There are many skills necessary to be successful as an adult and life skills for adults with autism are even more important. Entering adulthood comes with new responsibilities, concerns, and learned independence. As a parent of a young adult with autism, I know you have come a long way from the initial diagnosis to the ups and downs of watching your child grow and become more independent. Now, it is only natural to think about what your young adult with autism will do when they transition out of high school. And you may question if they have the necessary life skills to be successful. This is why transition planning is very important to guide your family through this process. With transition planning, you will be able to discuss postsecondary options for your child and have a better outlook on your child’s future.
Let’s check out the most important areas for life skills:
Have you thought about where your child will live once they become an adult? Housing is a major step in the transition to adulthood. As your family determines your child’s level of independence once they leave high school, you can then prepare the best housing option for them. There are several living arrangements for adults with autism. For example:
- Independent living: If your child is able to live independently, they would be able to rent or own a place to live such as an apartment, house, or condo.
- Assisted living: In this situation, your child would live in a building in their own apartment with other individuals that may need some assistance for services and/or emergencies.
- Group home living: If your child would benefit from living in a group home situation (4 – 6 individuals live together in a home run by an agency), they would receive assistance based on their needs by trained professionals. In a group home, they would also participate in organized activities arranged by staff members.
- At home living: Some families with young adults with autism find that staying at home (the house they grew up in) is a much easier and comfortable transition to adulthood. Living at home, provides familiarity and a level of support for your child to be successful as an adult.
Teaching daily living skills starts when they are very young. As your child becomes older, daily living skills will include hygiene, dressing themselves, grooming, shopping for clothes, and doing laundry. To combat each of these things, it is important to break down each of these skills step by step until they master each independent living skill. For instance, if you are teaching laundry, you could provide them with a visual with laundry steps and focus on one step at a time until they master each task. Teaching these daily living skills as they become young adults will help the transition to adulthood happen much easier.
Despite your child’s challenges, they will form some relationships. Whether the relationships are friendships or sexual, you will need to prepare you child for them. It may be difficult to talk to your child about their sexual feelings, but you must educate them about changes in their body and any feelings that may arise. You want to prepare them with the proper social skills for making friends, maintaining relationships, and dating. Help to keep an open line of communication with your child by remaining positive and nonjudgmental, to invite open dialogue.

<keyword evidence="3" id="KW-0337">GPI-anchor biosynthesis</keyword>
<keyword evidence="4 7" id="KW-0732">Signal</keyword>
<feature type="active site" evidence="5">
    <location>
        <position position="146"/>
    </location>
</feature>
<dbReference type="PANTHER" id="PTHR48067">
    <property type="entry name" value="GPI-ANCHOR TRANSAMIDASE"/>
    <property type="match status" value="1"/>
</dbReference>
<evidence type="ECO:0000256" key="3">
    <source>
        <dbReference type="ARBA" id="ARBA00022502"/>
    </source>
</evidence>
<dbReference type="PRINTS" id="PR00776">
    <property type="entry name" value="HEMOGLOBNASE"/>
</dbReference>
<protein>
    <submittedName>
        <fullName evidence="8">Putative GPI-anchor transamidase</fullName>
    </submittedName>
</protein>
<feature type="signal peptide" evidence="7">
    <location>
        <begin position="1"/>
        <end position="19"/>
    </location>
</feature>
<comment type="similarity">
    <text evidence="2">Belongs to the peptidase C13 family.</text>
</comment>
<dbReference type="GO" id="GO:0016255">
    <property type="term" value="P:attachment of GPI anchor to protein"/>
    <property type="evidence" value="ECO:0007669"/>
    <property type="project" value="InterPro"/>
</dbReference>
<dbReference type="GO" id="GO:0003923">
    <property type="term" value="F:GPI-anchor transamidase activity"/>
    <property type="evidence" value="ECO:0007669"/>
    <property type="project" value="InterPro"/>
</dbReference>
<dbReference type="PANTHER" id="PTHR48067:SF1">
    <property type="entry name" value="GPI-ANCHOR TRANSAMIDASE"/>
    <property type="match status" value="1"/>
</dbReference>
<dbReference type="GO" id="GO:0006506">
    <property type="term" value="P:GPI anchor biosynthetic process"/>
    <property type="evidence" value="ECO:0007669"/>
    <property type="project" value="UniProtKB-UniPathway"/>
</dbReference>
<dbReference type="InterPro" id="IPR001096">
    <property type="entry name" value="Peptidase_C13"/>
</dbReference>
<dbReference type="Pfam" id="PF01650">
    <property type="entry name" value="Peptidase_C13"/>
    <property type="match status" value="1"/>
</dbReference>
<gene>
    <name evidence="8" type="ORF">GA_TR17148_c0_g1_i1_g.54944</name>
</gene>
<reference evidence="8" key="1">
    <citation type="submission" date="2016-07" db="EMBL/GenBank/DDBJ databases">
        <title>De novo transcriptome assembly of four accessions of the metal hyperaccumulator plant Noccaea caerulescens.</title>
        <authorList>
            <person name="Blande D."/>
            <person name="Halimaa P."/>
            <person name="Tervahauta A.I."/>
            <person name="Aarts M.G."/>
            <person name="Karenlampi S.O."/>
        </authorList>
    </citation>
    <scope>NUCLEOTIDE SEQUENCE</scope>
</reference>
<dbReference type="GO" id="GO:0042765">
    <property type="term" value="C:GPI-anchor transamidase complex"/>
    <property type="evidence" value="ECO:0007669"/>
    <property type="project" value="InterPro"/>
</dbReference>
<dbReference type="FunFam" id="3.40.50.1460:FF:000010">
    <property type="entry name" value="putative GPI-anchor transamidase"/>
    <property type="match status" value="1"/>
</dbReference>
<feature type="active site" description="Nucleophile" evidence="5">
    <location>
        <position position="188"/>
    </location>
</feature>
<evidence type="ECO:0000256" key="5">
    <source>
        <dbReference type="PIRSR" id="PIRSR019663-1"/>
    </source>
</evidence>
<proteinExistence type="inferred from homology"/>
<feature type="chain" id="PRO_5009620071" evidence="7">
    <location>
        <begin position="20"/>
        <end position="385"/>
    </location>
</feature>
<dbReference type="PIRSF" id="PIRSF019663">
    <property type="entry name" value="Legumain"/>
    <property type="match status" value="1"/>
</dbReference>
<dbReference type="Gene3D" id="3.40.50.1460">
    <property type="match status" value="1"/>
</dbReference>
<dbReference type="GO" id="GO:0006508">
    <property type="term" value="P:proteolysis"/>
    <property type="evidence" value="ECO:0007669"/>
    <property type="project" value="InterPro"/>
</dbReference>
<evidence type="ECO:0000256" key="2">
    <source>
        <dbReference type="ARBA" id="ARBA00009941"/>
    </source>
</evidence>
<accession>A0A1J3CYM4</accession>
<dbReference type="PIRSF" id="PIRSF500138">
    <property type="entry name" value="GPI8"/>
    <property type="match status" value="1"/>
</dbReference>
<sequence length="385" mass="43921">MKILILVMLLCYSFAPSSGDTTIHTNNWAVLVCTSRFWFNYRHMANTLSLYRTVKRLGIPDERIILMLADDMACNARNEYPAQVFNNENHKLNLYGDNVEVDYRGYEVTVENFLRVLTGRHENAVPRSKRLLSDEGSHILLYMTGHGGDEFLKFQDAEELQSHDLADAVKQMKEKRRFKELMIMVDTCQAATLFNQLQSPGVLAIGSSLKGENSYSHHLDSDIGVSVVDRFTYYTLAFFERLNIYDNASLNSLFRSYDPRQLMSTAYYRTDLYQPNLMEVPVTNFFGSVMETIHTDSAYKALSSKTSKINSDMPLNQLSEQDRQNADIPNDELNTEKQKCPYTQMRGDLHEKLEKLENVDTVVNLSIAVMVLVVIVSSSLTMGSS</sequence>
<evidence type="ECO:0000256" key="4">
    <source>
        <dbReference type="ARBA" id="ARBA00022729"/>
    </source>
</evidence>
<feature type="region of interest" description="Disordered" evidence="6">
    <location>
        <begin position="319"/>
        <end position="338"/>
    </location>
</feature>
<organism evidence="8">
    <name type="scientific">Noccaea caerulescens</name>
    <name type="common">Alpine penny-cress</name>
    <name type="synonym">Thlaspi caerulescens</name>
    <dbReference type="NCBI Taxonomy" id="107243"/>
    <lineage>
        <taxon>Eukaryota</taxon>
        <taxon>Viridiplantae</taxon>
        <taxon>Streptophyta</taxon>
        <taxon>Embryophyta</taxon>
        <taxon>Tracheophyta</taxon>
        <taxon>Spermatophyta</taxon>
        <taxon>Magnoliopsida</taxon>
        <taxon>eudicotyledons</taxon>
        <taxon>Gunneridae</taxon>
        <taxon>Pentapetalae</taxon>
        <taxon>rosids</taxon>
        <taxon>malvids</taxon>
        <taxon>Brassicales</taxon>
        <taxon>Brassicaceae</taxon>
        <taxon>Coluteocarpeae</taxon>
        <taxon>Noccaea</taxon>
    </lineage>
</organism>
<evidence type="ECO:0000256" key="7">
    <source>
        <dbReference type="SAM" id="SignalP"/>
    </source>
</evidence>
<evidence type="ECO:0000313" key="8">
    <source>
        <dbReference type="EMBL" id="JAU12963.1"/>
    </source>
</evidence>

Managing time is an important life skill in order to be successful in life. However, children with autism typically have a difficult time managing their time and staying organized. To help them manage time effectively as an adult, provide them with tools to prioritize and organize their time while they are in high school. For example, helping your child create a weekly calendar that lists all of their activities and appointments will help them assume responsibility and complete tasks in a timely manner. Luckily, there are many apps that will help your child stay organized. In addition, creating an organization system for homework assignments, such as color coding assignments by subject, will help them stay organize during college or any other future educational activities.
We all have hobbies and interests that brings us joy. Children with autism typically have specific interests that they like to focus on. This can help you as family find a defined path for them to follow as they transition out of high school. Additionally, participating in these hobbies can lead to lifelong friendships. When you introduce your child to new people who have similar interests, this will help them make new friends and provide a support system for them as the become older. In addition to the above life skills, it is important that your child also learns the following tasks and activities to create a more balanced and independent life for themselves:
- Nutrition and cooking
- Using public transportation
- Talking on the phone
- Maintaining a home
- Communicating through mail, email and text messages
- Utilizing the bank
- Creating and managing finances
- Using credit cards
It may seem overwhelming to think about your child as an adult with autism, but it is important to successfully outline and plan before graduation to help them with a smooth transition out of high school. Remember to participate actively in your child’s transition planning at all IEP meetings to develop the appropriate life plan and resources for your child’s future.
AND FINALLY DO NOT FORGET YOUR Resources!!!!
To further assist you with your child’s transition to adulthood, utilize the links to previous posts in this article and the FREE printables below. ⇓⇓⇓
What plans has your family discussed for your young adult with autism?